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Cold Winter Could Spell Natural Gas Price Bottom

If you’re living in San Antonio, St. Louis or even Albany, New York, you are probably not thinking much about global warming. Abrupt climate change may very well be on your mind. Some thought January started off like early springtime. And, of course, the energy bears were cheering. find out more

But less than ten days ago, AccuWeather’s Chief Long-Range Forecaster Joe Bastardi wrote, “This winter could parallel severe winters of the past.” For the energy bears, Bastardi warned, “Those who think that winter 2006-2007 is going to remain mild are in for a shock.” That shock came this past week and this may not be the last of it. Bastardi believes the current weather pattern could mimic the cold and stormy winters of 1965-66 and 1957-58. “A worst-case scenario would be if this winter plays out as did the winter of 1977-1978.” In a telephone interview with AccuWeather’s Chuck Caracozza, he told us he’s seeing a cold pattern taking shape and that this could play catch up from the warmer December-January many enjoyed.

We asked energy commentator Phil Flynn of Alaron Trading for his thoughts. “If the forecasters are correct, then we may have seen the lows in natural gas,” he told us. “But, we need more than a two-week cold blast. We need something that lasts from February into March.” Flynn believes a winter which some forecasters are predicting could challenge the high gas storage levels. He said, “We have well above the five-year average of storage levels.” And should the weather compare to some of those past winter nightmares? “If we get a good old-fashioned winter, then we might find those storage levels are not as comfortable as we thought.” Flynn also observed, “Then, we’ll find out how adequate those gas supplies really are.”

How comfortable should traders become with those storage levels? According to the International Energy Agency, the world’s focus on natural gas could overcome oil’s dominant position, sometime over the next fifty years. Crude inventories are being burned off nearly twice as rapidly as gas. For example, according to Andy Flower, who consults for the LNG industry, the world’s shortage of Liquid Natural Gas (LNG) could continue through 2011 or longer. No major energy company planned activities to increase LNG production. That’s because costs to build LNG plants have tripled over the past six years, says Bechtel Group, the largest U.S. contractor.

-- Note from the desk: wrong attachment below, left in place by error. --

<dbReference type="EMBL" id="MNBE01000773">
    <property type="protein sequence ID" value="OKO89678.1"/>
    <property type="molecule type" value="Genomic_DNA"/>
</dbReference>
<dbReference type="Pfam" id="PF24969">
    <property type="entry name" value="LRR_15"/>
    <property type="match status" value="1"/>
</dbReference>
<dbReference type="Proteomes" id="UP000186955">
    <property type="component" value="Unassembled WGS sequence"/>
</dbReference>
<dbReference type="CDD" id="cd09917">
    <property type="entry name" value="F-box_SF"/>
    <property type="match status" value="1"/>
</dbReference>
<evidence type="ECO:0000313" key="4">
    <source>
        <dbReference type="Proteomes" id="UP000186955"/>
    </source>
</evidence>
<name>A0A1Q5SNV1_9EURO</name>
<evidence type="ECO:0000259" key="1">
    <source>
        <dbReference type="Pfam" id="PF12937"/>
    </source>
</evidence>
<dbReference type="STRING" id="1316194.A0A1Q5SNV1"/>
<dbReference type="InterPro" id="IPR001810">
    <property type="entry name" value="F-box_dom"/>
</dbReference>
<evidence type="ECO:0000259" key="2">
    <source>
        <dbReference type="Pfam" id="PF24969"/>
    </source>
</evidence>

Eventually, demand for gas and the subsequent soaring price will catch up on a global scale, in much the same way we now view crude oil with the recent higher lows. Imagine your reaction a decade ago if you read that traders were wondering if crude oil would again drop below $50/barrel? Natural gas might well emerge as a more widely followed commodity, as early as next month, should the weather forecasters have correctly predicted a vengeful winter.

Why Gas?

Natural gas has a lot going for it. As part of the push for cleaner air, lower CO2 emissions and to help reverse abrupt climate change, natural gas is often mentioned as a preferable alternative to coal-fired power plants. True, it lacks the excitement of nuclear energy and the subsequent momentum built into the uranium price. But, natural gas is no longer the cheap fuel it was five or ten years ago.

Demand for gas has gone up in the world’s most emerging economies. Countries such as China are championing gas as an integral part of their energy mix. And for good reason. Primarily, a coal-fueled economy China has severely suffered by not having depended upon gas to meet its growing economic needs. According to a September 2002 World Bank Policy Research Working Paper, air pollution from coal burning reportedly causes about 300,000 premature deaths every year. By the year in which this report was published, six of the world’s most polluted cities were in China.

In her highly acclaimed book, The River Runs Black (Cornell University Press, 2004), Elizabeth C. Economy wrote, “One positive environmental trend is the steady expansion of coal gas and natural gas for district heating in urban areas: since 1985, their use has increased more than five times.” The author praised China’s stronger attempts to fuel this country through hydroelectricity and natural gas.

The energy fuel North Americans believe suffers from excess capacity – and which according to Phil Flynn, those levels might be challenged with a wintry winter – China can not seem to obtain sufficient quantities to help ‘green’ its economy while maintaining double-digit economic growth. Previously, we wrote about China’s burgeoning demand for natural gas, for which it has signed on to own about 1.1 trillion cubic feet of Australian gas. The country can not appear to obtain sufficient foreign-produced gas and the shortage of LNG construction is likely to impact the country’s desire to increase gas consumption in its energy mix. The shortage of natural gas supply could reach between 30 and 40 billion cubic meters by 2010, according to one Chinese government estimate.

Isn’t it ironic that about $37 billion in natural gas is burned off every year because insufficient quantity can be transported through pipelines, or because excess gas is pumped underground to drive more crude oil to the surface, while a growing country such as China can not obtain sufficient gas to meet its energy needs? According to a January 15th Associated Press report, Beijing is trying to encourage its consumers to spend more and develop more ‘brand names.’ Along the same lines, that is what state-owned China United Coalbed Methane (CUCBM) has been doing over the past decade – offering what China has plenty of in return for piece of the eventual economic returns.